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Stealing History June 21, 2000
by Mark Rose

Publication of a major new study on the illicit exploitation of cultural resources--Stealing History: The Illicit Trade in Cultural Material--was announced at a press conference Monday, June 12, in London. The study, commissioned by United Kingdom branch of the International Council of Museums and the Museums Association, was authored by Neil Brodie, Jenny Doole, and Peter Watson and published by the McDonald Institute for Archaeological Research in Cambridge.

The authors present a brief history of looting, museum policy, and law from the 1960s to the 1970 UNESCO Convention, asking have things improved since then. The answer is no, with antiquities from Asia and Africa flooding the market, interest in ethnographic ("tribal") art, targeting of religious artworks from sculptures in Buddhist temples to frescoes and icons in Christian churches, and marketing of illicitly obtained objects on the Internet. Other sections address the importance of context and debate the justifications employed by some unscrupulous dealers and collectors to justify an illicit market.

Among the examples used to illustrate particular points or as case studies, are the Khmer temple of Banteay Chmar; mosaics from Kanakariá, Cyprus; Lydian treasure from Turkey; Moche tombs of Sipán, Peru; Getty kouros; Wanborough Romano-British temple; Apulian vases from Italy; Britain's Salisbury Hoard; and Mali.

Who profits from all of the looting? The figures, as laid out in Stealing History, point to middlemen as the big winners. Maya ceramics from the Petén that bring the looter $200 to $500, may ultimately fetch $100,000. In the case of five big-ticket items (a Song Dynasty head, Morgantina acroliths, Euphronius krater, Achyris phiale, and Marsyas statue), where we know the initial payout and the final price, middlemen received 98% of the money.

What can be done about the current state of affairs? Stealing History offers a detailed set of recommendations for stemming the looting and illicit trade. While many of these are particular to the United Kingdom, such as ratification of the 1970 UNESCO Convention, others are universal in application and address key problems.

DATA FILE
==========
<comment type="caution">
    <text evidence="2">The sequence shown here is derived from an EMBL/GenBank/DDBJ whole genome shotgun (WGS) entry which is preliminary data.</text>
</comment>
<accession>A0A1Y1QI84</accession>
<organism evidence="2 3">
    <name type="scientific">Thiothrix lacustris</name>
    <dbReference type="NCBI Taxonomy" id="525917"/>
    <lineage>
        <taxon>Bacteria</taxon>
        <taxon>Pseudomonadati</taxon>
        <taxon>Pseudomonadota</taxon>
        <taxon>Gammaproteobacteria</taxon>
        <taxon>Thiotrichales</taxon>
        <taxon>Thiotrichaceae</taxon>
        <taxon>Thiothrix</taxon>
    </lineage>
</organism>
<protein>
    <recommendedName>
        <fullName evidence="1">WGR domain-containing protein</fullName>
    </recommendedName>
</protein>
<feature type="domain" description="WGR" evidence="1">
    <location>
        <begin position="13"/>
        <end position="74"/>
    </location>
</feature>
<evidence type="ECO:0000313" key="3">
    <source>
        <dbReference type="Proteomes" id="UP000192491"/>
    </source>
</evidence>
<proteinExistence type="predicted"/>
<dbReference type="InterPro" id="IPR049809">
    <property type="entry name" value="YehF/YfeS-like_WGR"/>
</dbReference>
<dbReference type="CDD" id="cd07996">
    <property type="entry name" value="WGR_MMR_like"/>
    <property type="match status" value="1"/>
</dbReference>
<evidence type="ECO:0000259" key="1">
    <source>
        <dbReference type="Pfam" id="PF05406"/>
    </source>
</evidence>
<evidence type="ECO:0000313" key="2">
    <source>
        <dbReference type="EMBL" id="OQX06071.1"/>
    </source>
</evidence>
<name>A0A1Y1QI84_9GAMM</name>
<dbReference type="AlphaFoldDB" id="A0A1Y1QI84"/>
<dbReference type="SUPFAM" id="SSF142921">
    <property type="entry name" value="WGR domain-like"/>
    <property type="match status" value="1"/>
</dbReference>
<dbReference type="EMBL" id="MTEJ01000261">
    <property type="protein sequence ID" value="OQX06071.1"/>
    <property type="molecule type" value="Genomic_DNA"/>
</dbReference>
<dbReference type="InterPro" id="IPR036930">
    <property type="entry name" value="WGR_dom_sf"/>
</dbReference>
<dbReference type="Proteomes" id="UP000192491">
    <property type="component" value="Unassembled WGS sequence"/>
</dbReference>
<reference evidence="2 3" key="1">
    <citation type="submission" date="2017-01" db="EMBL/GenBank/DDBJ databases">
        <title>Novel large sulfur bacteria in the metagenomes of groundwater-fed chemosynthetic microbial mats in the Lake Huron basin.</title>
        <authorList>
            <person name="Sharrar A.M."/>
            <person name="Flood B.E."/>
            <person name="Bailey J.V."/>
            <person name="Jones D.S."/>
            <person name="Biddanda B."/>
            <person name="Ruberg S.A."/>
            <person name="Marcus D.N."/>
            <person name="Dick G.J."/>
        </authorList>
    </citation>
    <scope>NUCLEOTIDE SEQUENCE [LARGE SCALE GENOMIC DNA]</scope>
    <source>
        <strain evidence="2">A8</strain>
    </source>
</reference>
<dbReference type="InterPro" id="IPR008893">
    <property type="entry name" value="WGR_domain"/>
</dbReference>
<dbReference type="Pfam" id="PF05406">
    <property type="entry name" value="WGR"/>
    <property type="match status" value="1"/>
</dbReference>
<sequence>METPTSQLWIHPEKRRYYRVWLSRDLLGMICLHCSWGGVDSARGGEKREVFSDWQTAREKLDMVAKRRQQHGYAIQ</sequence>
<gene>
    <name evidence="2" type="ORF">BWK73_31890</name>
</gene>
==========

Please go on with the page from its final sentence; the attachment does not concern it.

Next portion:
A number of their recommendations are directed to museums, which, they say, should:

  • not acquire provenanced items whose accompanying documentation fails to comply with the export regulations of their country of origin, unless there is reliable documentation to show that they were exported from their country of origin before 1970.
  • not acquire unprovenanced items because of the strong risk that they have been looted.
  • apply the same strict rules to gifts and bequests and loans as they do to purchases.
  • decline to offer expertise on, or otherwise assist the current possessor of, unprovenanced items because of the risk that they may have been looted.
  • inform the appropriate authorities if they have reason to suspect an item has been illicitly obtained.
  • seize opportunities to raise public awareness of the scale and destructive impact of the illicit trade.

Not all of this report is doom-and-gloom. Positive steps by museums are highlighted, such as the return of a carved wooden lintel to Guatemala by the Denver Art Museum (even though it had been removed from Maya site and acquired before U.S. legislation prohibiting its importation) and cooperation between British and American museums and antiquities authorities in other countries. Also discussed are a number of exhibitions--in Mali, Jordan, Italy, and elsewhere--and other initiatives (including comic books) geared toward educating the public about looting and the need to protect archaeological sites.

One of the key points made by the authors is that the trade has to be transparent, that is the veil of secrecy over the history of objects being offered for sale on the art market must be lifted. Auction houses and dealers, say Brodie, Doole, and Watson, must "record and, when it is in the public interest, disclose the names of individuals or organisations from whom they purchase materials." Such open records would go far toward identifying those objects in collections from long ago as opposed to those that have just "surfaced" (with no history and likely either looted or forged). Ultimately, the authors note, it is up to any individual or institution that chooses to buy such material to demand clear and unambiguous proof that it is not looted. (After all you wouldn't buy your car from a stranger standing on a street corner--even if they wear a suit and stand on a swank street corner--who doesn't have title to it.) Doing anything less risks promoting the looting of sites and forging of antiquities, on the one hand, and, on the other, it potentially leaves the purchaser open to a lawsuit by a country or museum with a rightful claim to what is stolen property.

As the authors of Stealing History say, and Manus Brinkman, secretary general of the International Council of Museums, repeats in his foreword to the volume, "Nobody has to collect illicit material."

© 2000 by the Archaeological Institute of America